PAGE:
Mexico: Guerrero’s Indigenous Community Police and Self-defense Groups

March 4, 2013 Clayton Conn 0

Indignant over the police and government’s inability or unwillingness to reduce violent drug-related crimes, citizens in Mexico’s rural, mostly indigenous, southwestern state of Guerrero have (once again) organized armed self-defense groups to ensure their own public safety and security. The spark that ignited the recent wave of dozens of communities to declare the formation of their own policing groups occurred on January 6, 2013 with the kidnapping of a local community leader in the municipality of Ayutla de los Libres, in the region known as the Costa Chica.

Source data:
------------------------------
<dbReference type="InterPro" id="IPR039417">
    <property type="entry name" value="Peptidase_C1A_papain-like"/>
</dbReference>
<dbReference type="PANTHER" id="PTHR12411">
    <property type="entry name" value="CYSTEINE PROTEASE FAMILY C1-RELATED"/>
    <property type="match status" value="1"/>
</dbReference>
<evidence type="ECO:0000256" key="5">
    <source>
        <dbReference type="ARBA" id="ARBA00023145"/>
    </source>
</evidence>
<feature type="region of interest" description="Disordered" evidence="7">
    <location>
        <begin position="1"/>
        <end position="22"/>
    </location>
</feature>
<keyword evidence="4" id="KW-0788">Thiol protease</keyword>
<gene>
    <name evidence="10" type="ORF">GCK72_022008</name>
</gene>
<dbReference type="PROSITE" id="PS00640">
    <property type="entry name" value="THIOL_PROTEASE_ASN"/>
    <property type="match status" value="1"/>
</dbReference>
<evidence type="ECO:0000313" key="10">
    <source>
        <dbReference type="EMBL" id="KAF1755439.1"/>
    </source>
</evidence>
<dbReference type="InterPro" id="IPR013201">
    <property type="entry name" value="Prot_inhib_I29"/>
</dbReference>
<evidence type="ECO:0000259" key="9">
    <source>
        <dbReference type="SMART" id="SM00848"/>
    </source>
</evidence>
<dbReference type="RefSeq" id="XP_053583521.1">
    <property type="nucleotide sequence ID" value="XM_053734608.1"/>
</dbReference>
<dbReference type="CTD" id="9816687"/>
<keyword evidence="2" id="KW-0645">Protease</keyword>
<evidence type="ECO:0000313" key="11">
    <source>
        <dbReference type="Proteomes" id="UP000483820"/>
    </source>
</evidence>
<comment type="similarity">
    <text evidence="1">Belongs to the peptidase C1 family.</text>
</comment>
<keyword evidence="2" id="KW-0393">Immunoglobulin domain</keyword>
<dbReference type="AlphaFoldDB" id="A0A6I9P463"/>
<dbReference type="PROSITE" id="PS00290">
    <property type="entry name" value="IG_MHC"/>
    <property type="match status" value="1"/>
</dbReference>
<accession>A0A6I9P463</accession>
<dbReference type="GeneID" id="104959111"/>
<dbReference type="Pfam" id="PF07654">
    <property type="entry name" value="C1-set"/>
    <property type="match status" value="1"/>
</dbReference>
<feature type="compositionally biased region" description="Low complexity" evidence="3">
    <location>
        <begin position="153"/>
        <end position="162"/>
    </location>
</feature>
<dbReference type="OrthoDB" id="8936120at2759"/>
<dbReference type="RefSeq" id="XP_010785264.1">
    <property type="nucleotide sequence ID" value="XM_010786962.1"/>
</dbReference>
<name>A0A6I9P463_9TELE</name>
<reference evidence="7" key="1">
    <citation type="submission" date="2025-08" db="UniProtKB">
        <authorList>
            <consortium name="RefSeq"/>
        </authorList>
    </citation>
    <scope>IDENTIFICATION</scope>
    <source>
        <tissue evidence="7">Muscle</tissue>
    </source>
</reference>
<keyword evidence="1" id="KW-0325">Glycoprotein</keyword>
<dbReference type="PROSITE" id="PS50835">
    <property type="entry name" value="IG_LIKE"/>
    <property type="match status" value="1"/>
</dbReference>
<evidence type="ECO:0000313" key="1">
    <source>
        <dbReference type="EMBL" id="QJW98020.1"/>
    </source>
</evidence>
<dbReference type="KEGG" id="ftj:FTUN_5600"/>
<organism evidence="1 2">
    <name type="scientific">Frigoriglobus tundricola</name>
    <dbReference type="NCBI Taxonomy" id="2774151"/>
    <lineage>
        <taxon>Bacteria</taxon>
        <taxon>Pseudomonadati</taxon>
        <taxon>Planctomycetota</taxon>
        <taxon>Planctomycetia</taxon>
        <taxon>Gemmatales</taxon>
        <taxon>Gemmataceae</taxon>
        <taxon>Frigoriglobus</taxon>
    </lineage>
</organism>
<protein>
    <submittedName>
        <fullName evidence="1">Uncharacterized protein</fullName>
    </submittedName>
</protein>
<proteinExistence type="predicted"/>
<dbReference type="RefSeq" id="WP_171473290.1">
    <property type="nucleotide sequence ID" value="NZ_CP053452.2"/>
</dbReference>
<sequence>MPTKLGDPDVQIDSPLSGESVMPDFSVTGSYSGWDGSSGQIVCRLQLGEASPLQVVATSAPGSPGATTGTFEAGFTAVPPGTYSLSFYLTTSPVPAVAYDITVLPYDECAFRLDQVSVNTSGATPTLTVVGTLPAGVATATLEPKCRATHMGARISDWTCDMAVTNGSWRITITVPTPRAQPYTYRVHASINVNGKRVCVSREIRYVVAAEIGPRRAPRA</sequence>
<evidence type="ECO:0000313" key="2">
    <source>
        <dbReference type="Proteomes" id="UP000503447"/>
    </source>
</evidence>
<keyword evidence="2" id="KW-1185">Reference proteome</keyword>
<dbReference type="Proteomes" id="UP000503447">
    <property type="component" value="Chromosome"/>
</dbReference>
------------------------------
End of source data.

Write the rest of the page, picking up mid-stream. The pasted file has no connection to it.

From the Mines to the Streets: a Bolivian activist’s life – Excerpts from New Book

From the Mines To the Streets draws on the life of Félix Muruchi from his birth in an indigenous family in 1946, just after the abolition of bonded labor, through the next sixty years of Bolivia’s turbulent history. As a teenager, Félix followed his father into the tin mines before serving a compulsory year in the military, during which he witnessed the 1964 coup d’état, and returned to the mines and became a union leader. The reward for his activism was imprisonment, torture, and exile. After he came home, he participated actively in the struggles against neoliberal governments, which led to the inauguration of Evo Morales as Bolivia’s first indigenous president.


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